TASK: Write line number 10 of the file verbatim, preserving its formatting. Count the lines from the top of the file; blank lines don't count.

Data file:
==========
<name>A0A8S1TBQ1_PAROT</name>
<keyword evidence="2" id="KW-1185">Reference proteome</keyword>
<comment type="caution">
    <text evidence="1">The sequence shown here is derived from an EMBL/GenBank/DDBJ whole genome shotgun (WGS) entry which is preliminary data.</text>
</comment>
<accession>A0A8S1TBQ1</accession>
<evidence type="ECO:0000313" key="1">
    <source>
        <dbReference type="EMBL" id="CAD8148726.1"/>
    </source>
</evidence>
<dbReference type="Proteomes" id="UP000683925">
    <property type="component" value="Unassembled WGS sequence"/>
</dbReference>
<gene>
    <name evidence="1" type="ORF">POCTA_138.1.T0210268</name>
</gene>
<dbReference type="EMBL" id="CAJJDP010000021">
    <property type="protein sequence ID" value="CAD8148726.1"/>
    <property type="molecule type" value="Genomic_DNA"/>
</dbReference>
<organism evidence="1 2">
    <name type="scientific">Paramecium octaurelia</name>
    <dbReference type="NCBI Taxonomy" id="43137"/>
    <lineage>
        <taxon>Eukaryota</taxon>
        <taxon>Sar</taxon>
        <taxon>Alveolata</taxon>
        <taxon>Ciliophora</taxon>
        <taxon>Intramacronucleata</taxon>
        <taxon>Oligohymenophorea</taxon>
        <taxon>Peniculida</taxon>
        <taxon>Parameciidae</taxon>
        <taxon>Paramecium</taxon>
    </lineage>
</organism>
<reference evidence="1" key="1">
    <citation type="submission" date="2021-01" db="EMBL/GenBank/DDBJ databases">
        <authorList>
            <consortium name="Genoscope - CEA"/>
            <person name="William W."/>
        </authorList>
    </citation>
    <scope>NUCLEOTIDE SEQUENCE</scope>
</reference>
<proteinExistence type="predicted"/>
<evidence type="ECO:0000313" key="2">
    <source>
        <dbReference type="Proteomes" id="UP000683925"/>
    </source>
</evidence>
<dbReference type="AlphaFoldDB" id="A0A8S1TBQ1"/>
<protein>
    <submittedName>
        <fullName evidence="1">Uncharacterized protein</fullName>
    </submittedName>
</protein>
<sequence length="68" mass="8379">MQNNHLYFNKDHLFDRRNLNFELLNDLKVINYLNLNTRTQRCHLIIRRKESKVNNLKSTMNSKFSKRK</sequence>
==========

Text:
    </source>